The first step in emotional maturity is understanding and accepting emotions for what they are. An excellent resource for this is the Feelings Wheel created by Dr. Gloria Willcox. According to the Feeling Wheel, there are 46 human emotions in total stemming from the base four emotions, Happiness, Fear, Sadness, and Anger.
One way you can teach your child to understand emotion is by verbally acknowledging your child’s feelings. For example, when your child is angry, you could say, “You look unhappy.” This will prompt them to take a look at how they are feeling at that moment. Don’t just tell your child how they should think, act, and feel. Instead, ask them questions such as how they would resolve the situation.
Validate your child’s perspective and thoughts. Be honest and empathize where you can. Build trust with your child. You are the first person they want to talk to when they are scared. Allow your child to express themselves. Do not shut them down.
Listen to what your child is saying to you and validate their feelings. You want them to be comfortable with you and trust you with their emotions. When your child is having an emotional wobble, they need you to talk about their problems.
Next, you want to help your child to notice the emotions of others and ask questions about why they are acting like that and how they could help. Observe what your child and other people are feeling, and comment on it in a nonjudgmental, accepting way. This helps your child develop empathy.
Research from Psychology Today supports this theory. It was found that when parents read a book about emotions or talk about how other children feel, their child’s positive social actions increase (Source). Teaching your child to detect the feelings of others will significantly increase their emotional maturity.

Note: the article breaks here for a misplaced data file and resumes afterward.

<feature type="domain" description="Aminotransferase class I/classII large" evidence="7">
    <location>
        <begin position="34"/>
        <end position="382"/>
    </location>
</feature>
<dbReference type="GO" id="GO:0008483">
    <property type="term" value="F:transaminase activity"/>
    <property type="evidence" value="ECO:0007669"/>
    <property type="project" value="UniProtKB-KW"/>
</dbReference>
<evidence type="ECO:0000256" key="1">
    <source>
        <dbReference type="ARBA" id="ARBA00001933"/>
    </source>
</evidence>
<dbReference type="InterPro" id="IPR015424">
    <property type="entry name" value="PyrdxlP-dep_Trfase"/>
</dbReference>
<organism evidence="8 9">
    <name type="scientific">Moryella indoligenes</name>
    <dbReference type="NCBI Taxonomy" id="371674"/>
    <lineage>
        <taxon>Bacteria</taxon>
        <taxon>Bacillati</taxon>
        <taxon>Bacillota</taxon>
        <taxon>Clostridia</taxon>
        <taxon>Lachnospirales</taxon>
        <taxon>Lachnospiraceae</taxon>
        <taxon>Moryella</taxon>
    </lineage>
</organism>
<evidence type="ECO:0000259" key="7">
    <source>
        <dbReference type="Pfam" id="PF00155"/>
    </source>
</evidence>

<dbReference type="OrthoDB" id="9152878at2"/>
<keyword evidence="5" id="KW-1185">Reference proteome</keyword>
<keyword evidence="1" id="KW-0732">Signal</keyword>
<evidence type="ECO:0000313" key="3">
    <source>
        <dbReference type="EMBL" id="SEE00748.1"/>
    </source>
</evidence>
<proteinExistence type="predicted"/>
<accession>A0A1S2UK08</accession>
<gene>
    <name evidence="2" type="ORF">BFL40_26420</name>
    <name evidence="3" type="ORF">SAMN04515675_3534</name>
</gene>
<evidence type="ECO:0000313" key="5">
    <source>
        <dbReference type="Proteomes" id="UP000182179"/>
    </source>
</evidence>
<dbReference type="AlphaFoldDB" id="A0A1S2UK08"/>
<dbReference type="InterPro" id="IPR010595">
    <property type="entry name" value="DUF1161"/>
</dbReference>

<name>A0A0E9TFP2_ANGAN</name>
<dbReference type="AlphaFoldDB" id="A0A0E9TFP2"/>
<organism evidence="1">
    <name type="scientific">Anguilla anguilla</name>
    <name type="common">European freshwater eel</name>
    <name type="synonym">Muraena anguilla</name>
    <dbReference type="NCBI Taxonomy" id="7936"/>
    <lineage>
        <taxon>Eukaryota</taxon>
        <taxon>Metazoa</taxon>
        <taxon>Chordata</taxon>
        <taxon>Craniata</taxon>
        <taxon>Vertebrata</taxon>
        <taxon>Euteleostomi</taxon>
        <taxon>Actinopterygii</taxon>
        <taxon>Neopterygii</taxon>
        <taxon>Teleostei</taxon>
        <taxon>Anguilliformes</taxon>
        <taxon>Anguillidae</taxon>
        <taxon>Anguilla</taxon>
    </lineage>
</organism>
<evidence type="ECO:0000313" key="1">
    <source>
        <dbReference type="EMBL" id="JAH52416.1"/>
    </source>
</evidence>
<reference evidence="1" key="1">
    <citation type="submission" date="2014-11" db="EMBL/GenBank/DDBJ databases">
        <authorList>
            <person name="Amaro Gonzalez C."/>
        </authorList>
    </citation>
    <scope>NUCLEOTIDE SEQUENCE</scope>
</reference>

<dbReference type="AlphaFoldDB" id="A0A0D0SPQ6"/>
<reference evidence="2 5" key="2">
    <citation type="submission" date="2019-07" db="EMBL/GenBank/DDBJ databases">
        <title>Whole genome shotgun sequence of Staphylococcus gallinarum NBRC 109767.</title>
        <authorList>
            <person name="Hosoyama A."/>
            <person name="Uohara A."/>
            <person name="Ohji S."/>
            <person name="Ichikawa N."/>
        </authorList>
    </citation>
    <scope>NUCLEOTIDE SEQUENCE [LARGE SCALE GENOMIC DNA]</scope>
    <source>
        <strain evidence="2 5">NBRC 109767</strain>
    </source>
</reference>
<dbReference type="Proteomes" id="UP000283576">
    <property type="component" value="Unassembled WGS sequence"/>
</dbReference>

We’re all born with the ability to sense how other people are feeling, and it isn’t easy to hide your emotions from your child. This is why you must have emotional maturity.
The Three Signs of Emotional Maturity
Below are three strong indications that your child’s emotional development is advancing. Understand that praising your child for this type of behavior is going to make them far more prepared for the challenges that come with life.
1 | They Accept That Life Has Challenges
Sometimes life hands you lemons. You can’t avoid it. When something goes wrong is your child’s life, how do they react? If they meet the challenge and make it through and own it, they are gaining emotional maturity. If they blame somebody else or something else, they are stilling learning how to overcome their emotional shortcomings.
2 | Emotionally Developed Kids Hold Themselves Accountable
Similarly, if you notice your child doesn’t act like their world is falling apart when things go wrong, then they are growing emotionally.
Many people grow up thinking they are the victim when, in reality, they make poor choices. Teaching children to own their choices can curb this mentality real quick.
Teach your children not to be victims by holding them accountable. Being accountable will also make them happier and more accomplished. These are the kinds of people who will make a difference in this world.
3 | Emotionally Developed Kids Are Good With People